A few precautions can make a huge difference in the safety of your phone and the important things you saved on it.
We talk a lot about protection and privacy here in our blog. It’s a bit obvious as our “life” is in our devices nowadays: Photos of our last trip or our loved ones, videos of our children playing and growing up, contacts both professional and personal. All our precious and irreplaceable data is stored in these little machines. Take a minute of your time and follow us in this easy tour to protect them and save a lot of time and headaches.
1. Set your lockscreen
You wouldn’t leave your home door unlocked, would you? Same goes for your phone with all your private data. Set a password or PIN to prevent direct and easy access to your phone. Gestures and face recognition are less secure, but are better than nothing.
2. Hide your passwords from nosy people
You will argue that people around you can look over your shoulder and see what PIN or password you’re typing or gesture you make. Generally, we’re not worried about trustworthy people around us, but what about strangers in a public place like a bus or train? Open your phone settings and hide your passwords by unchecking the option: Settings > Security > Make passwords visible.
3. Protect your apps with a PIN
Not all apps are equal when it comes to security and privacy. Probably the weather app or calculator won’t keep your personal info. However, your messages and banking apps will thank you if you help them to keep their data private. You can imagine what might happen if your kids to open a specific app while they’re playing in your devices. Use Avast Mobile Security to set a PIN to block access to your apps. As an extra security measure, it will be good that your lockscreen and Avast PINs are different ones.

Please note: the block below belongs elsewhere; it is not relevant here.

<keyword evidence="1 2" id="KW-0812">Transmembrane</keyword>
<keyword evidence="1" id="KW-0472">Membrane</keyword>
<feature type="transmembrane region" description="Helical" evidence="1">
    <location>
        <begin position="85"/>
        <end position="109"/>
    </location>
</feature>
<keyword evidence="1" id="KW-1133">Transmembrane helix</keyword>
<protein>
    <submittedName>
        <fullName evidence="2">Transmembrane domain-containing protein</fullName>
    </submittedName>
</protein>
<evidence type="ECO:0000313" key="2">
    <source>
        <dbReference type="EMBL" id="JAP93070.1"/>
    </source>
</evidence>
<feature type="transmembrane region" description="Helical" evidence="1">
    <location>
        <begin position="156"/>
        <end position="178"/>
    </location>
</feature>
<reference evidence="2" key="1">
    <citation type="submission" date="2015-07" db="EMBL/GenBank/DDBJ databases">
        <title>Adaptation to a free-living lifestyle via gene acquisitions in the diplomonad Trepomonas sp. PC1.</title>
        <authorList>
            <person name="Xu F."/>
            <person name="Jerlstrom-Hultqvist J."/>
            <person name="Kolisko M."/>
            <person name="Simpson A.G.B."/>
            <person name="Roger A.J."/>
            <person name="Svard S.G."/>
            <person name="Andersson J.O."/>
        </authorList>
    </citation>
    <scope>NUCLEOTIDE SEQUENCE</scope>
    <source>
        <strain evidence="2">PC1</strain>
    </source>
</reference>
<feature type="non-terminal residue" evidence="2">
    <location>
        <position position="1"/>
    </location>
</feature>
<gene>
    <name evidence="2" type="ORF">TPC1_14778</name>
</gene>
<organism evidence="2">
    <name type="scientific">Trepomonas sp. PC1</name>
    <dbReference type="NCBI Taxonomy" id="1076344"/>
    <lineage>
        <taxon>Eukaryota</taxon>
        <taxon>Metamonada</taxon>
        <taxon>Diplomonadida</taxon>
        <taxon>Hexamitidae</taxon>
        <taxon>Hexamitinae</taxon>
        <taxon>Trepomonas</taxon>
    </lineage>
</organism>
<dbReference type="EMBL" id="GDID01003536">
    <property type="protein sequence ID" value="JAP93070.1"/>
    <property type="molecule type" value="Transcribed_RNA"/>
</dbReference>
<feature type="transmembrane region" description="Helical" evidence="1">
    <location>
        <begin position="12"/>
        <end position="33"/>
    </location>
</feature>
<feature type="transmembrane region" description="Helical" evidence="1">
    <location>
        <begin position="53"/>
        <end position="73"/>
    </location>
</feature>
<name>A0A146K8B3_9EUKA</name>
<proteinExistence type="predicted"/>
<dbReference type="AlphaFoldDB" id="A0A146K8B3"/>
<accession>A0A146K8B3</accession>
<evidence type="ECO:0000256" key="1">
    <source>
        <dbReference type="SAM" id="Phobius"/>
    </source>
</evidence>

4. Disable installation of apps from unknown sources
If you do not use other app stores besides Google Play, then uncheck the option “Unknown sources” in your phone’s Security Settings page. Even the Google Play Store sometimes allows malware to get by. It’s well known that most Android malware are fake apps disguised as legitimate apps, so double check the publisher. Be cautious of downloading from fake sites disguised as official ones – check the URL. Avoid completely pirated and cracked sources.
5. Set Avast Mobile Security to scan any app before installing
If you really need to use legal third party stores, like Amazon or F-Droid, please be careful: Keep Avast Mobile Security always on. You know that Avast scans any installed and running app. But do you know that you can set it to scan any app that is about to be installed? After you’ve installed Avast, when you’re about to install a new app, the phone will ask you if you want Avast or the default installer to handle the installation by default. Use Avast, it will scan and then release the app to the default installation process.
6. Disable USB Debugging
This tip is for advanced users. If you have enabled Developer options into your device (and you will know exactly if you did as you’re an advanced user!), please, turn USB debugging off. You will protect your device from outside abuse (via adb connections) if you do so. You don’t need it to be on all the time.
7. Install and set Avast Anti-Theft